He’s running late leaving the office. Another counseling session went longer than expected.
He promised his wife he would meet her for dinner. He told his son he would make it to his game tonight. He’s cutting it close on making both of those happening.
As he reaches for the door, the phone rings again. The father of a church member is in the hospital and would like the pastor to come visit. Once again, the pastor is faced with the choice between his immediate family or his church family.
He calls his wife to let her know she will have to do dinner on her own. He texts his son to tell him he won’t be able to make it to the game tonight.
If only his church would understand. If only they would accept the excuse. But here he is, driving to the hospital and missing his family again. He sighs and wishes there was a way to do everything or at least to not hurt anyone, especially his family.
While Lifeway Research found very few pastors quit the ministry each year, of those that do, conflict, burn out, and issues with family are often part of the reason they left.
Virtually every pastor still in the ministry (94 percent) said they consistently protect family time, but only 74 percent of those who left said that was the case. Sometimes pastors need help in finding an excuse to be with their family.
Here are five ways to help pastors seeking to balance their home and church life.
1. Set boundaries. In Lifeway Research’s study of former pastors, only 2 in 10 (22 percent) say their former church had clear documentation of the church’s expectations of its pastor. Half (49 percent) say their church had unrealistic expectations.
Instead, churches should make sure pastors understand what is to be expected of them and then work together to set and enforce boundaries. “No one is saying a pastor should put his family before the Lord,” says Joe McKeever, a retired pastor. “But a pastor doesn’t have to attend every committee meeting.”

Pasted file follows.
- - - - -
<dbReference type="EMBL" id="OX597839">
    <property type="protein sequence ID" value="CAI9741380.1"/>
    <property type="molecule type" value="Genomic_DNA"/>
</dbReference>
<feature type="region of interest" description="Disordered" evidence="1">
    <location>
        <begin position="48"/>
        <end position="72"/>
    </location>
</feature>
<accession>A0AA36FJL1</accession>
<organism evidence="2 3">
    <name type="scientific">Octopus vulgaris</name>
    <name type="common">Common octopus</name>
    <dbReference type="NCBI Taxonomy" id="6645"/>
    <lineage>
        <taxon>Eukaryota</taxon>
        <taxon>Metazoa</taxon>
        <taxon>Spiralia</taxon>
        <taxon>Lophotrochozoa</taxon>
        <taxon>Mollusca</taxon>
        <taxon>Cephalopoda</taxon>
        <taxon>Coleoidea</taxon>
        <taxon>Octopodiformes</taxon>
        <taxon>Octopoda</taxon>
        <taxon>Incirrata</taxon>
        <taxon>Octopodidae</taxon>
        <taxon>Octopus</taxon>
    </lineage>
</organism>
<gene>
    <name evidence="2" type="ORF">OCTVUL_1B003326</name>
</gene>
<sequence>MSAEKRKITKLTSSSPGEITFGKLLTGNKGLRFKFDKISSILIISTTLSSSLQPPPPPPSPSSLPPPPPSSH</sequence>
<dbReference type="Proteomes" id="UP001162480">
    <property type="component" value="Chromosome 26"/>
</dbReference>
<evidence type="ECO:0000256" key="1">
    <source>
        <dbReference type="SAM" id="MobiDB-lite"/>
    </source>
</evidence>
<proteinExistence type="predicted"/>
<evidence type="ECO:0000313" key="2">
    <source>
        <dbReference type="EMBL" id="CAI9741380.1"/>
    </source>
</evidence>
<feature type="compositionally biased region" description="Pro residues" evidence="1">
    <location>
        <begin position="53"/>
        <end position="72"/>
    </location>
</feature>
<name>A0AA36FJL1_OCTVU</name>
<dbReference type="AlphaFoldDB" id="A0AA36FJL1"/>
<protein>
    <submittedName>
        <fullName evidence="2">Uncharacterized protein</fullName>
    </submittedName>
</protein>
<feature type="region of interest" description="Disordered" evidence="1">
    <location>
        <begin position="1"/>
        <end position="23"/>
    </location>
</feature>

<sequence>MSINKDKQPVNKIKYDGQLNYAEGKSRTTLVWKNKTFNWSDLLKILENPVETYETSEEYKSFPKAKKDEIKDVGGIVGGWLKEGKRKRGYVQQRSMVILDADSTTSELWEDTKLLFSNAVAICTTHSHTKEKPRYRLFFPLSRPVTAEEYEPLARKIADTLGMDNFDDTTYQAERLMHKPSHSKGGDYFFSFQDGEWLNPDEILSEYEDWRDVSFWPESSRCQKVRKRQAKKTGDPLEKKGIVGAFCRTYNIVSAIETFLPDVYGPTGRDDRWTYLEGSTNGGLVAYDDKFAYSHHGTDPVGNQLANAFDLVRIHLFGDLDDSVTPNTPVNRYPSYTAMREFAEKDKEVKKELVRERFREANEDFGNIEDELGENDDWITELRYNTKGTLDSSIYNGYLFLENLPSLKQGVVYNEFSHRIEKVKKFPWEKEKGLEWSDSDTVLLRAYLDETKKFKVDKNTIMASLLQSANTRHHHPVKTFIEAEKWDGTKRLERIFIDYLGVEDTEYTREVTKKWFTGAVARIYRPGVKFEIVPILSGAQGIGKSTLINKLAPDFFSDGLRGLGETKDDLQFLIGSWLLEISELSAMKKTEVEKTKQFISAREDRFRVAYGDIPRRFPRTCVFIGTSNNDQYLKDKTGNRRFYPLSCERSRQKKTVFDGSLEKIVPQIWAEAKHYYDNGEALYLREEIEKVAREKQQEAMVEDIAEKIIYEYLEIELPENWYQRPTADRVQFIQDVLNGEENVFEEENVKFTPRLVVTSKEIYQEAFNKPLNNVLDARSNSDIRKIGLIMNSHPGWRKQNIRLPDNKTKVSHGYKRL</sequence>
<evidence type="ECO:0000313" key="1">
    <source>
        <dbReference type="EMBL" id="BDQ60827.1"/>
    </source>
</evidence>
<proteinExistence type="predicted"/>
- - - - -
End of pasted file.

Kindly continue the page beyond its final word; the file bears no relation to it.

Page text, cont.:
Make sure pastors have a chance to go on a family vacation, spend a weekend away with their spouse, take a night off to see their child’s game or performance.
3. Serve more. Pastors (and their families) often feel the weight of making sure all the work at church gets done. More than half (54 percent) say the role of pastor is frequently overwhelmingand almost half (48 percent) often feel the demands of ministry are more than they can handle.
In a post at Facts & Trends, Kelly Parkison, a pastor’s wife, notes the impact others serving can have on a pastor and their family. “Honor us by volunteering and helping carry the load in church more,” she says. “It will show you care about our ministry as much as we do.”
4. Encourage their family. More than a third (34 percent) of current pastors left their previous church because their family needed a change. Of those who left the pastorate completely, 12 percent said it was over family issues.
Most current pastors (92 percent) say their church provides genuine encouragement to their family. Only 61 percent of former pastors felt the same. “A church member once asked my husband, ‘How can we best show you our support and love?’” says Parkison. “Without hesitation, my husband responded, ‘If you love on my wife and children, then you will have shown me support and love, too.’”
5. Accept legitimate excuses. Among current pastors, 89 percent say they feel free to say no to unrealistic expectations. Among those who left, however, only 68 percent felt the same way. Help pastors better love their families by giving them the freedom to turn down requests.
After describing failing to take care of his family as his greatest regret after more than 50 years in the ministry, McKeever says, “The minister who learns to say ‘no’ in order to protect his time with the family will occasionally anger a self-centered, demanding church member. But it’s a small price to pay, and in the long run, works out best for both the family and the immature member.”
Many pastors are looking for an excuse to step away from the church building and into their families’ lives. Church leaders can help them do this and ensure their pastor loves their family and their church in the best way possible.
Facts & Trends has also featured several personal accounts of the need to encourage pastors and their families. Mark Dance, the associate vice president for pastoral leadership at Lifeway, wrote, “3 Ways to Honor Your Pastors.” McKeever shared, “A Pastor’s Greatest Regret After a Lifetime of Ministry.” Parkison gave, “12 Ways to Honor Pastors by Serving Their Families.”